About half still need their metadata re-added, but he's working on it.
If you're building a channel, keep local copies (WITH METADATA!) or mirror them up to internet archive yourself. That way you can always rebuild.
This'll grab the highest-quality copy off youtube and then write out all the associated metadata to a matching JSON file.
fun fact: you can give it a channel URL or playlist URL, and it'll get them all!
You probably want to pass -i too, or it'll stop on errors (like unavailable videos)
But if you have to pick between putting it on youtube and putting it on the internet archive: pick the archive.
youtube is a business: they're trying to sell ads. they want to make money off your content, and if keeping it online conflicts with that goal, they'll stop hosting it.
I know a bunch of creators who were all into Blip, because it (at the time) let them have longer videos, had less intense copyright strike issues, and was all-around better for reviews and such.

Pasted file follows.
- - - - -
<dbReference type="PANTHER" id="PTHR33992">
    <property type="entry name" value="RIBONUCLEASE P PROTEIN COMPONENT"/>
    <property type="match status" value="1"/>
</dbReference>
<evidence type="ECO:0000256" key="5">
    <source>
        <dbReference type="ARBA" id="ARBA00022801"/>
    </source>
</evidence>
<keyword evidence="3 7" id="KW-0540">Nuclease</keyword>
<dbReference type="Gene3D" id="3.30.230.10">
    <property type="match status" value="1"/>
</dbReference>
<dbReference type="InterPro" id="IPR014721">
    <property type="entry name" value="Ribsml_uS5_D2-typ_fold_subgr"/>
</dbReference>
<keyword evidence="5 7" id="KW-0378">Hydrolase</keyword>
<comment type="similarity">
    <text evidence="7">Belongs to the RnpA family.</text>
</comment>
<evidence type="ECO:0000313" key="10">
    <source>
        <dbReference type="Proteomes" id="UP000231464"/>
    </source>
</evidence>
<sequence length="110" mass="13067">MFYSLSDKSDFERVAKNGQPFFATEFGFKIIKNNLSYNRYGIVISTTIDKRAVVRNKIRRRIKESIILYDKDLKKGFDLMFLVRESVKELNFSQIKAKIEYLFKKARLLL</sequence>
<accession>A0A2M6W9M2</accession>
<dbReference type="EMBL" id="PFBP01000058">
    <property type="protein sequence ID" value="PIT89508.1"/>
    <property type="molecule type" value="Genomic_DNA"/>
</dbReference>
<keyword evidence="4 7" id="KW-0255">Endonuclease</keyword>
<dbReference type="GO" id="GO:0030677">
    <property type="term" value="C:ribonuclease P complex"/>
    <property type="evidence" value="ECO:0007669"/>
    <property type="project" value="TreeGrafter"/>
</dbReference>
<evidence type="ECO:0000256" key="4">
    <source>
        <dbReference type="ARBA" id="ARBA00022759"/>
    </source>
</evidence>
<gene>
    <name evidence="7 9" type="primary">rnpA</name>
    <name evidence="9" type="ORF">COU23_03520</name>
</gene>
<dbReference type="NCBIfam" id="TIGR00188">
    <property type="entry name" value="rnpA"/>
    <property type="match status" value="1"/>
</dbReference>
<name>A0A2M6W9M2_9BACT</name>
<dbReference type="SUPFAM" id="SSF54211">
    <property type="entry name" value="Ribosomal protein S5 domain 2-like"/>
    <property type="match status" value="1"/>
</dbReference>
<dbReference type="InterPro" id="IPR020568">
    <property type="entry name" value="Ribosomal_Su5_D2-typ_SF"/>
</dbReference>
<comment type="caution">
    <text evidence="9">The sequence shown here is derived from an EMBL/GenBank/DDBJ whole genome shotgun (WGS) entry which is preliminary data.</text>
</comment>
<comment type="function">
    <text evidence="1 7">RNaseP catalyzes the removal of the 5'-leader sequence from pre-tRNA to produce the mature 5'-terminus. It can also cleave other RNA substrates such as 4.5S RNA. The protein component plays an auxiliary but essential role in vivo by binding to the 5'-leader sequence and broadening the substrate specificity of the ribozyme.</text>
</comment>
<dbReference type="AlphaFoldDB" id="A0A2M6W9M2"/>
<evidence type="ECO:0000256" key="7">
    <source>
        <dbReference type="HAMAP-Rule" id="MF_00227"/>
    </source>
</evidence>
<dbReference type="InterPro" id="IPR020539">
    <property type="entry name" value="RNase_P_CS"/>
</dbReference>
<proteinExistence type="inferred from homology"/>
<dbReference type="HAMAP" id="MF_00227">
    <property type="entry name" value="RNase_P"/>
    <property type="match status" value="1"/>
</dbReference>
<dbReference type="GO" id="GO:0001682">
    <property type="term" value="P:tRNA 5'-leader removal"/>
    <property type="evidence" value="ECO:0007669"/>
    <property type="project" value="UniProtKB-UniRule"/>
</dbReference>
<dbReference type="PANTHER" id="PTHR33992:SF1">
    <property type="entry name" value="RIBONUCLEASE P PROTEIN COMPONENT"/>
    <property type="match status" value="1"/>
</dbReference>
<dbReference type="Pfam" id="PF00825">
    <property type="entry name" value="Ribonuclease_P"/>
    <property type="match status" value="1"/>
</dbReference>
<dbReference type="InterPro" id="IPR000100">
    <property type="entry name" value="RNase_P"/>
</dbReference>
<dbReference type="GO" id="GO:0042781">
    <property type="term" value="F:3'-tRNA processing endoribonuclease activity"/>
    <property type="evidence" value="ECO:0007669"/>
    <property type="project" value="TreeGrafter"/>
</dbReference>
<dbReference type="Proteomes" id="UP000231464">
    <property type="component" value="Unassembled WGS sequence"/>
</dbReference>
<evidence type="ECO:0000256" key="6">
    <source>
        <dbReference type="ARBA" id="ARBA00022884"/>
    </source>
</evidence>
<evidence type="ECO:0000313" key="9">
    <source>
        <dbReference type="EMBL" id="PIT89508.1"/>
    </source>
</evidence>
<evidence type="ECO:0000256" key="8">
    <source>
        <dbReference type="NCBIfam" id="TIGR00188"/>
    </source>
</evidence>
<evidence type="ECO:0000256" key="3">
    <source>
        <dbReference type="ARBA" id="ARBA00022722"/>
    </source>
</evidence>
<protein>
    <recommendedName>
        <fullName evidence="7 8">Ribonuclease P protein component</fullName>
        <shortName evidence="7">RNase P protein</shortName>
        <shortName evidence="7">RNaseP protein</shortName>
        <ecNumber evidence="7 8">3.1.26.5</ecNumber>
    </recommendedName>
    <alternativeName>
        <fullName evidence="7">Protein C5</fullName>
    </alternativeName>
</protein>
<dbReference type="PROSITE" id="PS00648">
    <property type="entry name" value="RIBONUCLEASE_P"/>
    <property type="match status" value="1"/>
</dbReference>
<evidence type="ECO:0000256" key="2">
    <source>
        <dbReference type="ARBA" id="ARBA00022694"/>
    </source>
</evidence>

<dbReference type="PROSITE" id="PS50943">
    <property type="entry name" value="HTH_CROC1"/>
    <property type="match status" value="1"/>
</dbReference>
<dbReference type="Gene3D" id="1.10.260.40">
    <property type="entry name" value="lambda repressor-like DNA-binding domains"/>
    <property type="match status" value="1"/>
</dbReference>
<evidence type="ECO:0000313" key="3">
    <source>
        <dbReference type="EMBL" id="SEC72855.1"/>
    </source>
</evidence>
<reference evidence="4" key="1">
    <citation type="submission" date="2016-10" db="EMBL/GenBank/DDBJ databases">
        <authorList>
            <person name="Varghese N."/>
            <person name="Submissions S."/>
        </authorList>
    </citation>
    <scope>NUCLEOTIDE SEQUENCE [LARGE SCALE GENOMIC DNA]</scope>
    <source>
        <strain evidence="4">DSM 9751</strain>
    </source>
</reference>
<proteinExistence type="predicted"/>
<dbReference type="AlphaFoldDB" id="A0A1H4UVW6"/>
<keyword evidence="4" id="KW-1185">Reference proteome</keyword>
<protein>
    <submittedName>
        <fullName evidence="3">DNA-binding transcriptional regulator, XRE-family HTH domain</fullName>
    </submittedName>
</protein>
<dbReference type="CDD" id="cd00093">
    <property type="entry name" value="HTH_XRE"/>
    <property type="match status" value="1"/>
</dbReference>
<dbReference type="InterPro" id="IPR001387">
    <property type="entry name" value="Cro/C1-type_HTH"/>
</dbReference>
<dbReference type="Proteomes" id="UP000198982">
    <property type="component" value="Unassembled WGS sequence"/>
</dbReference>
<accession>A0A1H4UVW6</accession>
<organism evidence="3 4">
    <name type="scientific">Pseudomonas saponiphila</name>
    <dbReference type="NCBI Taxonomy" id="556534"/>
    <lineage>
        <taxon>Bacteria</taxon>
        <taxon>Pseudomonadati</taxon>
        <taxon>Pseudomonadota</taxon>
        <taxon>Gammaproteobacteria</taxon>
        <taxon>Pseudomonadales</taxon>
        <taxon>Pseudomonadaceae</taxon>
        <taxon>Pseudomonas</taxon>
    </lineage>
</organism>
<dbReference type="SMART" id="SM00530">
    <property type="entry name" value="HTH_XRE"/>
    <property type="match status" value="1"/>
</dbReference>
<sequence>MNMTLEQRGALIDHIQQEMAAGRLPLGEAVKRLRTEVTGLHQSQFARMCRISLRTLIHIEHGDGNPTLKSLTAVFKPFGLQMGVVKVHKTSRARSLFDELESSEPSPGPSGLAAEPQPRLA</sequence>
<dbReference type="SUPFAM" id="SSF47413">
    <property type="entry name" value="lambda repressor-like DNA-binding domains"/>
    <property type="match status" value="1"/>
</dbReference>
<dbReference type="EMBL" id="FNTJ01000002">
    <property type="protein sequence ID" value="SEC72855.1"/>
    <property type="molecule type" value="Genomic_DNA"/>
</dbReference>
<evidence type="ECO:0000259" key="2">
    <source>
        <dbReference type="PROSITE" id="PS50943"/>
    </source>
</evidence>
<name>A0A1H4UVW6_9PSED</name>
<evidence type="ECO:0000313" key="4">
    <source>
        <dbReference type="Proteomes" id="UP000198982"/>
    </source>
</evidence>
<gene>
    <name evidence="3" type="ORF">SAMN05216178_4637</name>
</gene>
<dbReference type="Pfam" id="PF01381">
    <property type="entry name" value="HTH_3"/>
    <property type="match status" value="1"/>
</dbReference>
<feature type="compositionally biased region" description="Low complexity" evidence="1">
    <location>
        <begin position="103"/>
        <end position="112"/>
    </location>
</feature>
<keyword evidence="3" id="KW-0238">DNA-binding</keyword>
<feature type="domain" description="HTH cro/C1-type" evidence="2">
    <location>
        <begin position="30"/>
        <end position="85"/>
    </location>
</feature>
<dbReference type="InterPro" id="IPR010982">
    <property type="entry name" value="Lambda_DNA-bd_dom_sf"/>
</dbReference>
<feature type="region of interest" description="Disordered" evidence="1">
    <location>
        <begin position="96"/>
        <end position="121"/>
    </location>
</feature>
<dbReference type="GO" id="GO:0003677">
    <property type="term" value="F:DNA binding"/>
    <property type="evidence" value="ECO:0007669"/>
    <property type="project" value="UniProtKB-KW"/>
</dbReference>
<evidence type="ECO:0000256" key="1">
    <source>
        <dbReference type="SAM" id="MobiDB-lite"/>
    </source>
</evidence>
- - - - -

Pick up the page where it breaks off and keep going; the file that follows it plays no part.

Then Disney happened.
Most ended up on youtube, but many videos had to be heavily edited to avoid hitting copyright strikes.
“Back before the internet we had a name for people who bought a single copy of our books and lent them to all their friends without charging: we called them "librarians".”
Sometimes that means preserving it forever, most of the time it doesn't.
You shouldn't trust them to preserve history, not their own history and not your content, either. That's not their goal.
Look into the state of old Doctor Who episodes, for example.
Unless we're exceptionally lucky and copies show up in private collectors hands, they do not exist anymore.
Z-Cars, a police drama from 1962-1978, is missing entire seasons. Gone.
Some of the first work of Brian Blessed! All thrown out.
So it ended up in the trash. It's useless, it takes up space, throw out it, right?
Not only are they keeping old shows for the obvious reason of selling DVDs, but they recognize that they have to preserve their history, so that's now a goal they work on. they have a division and everything.
My point: Check out Rhys' stuff, and give them some dollars on patreon.
And don't trust companies to keep your stuff. Keep it locally or make sure the internet archive has a copy.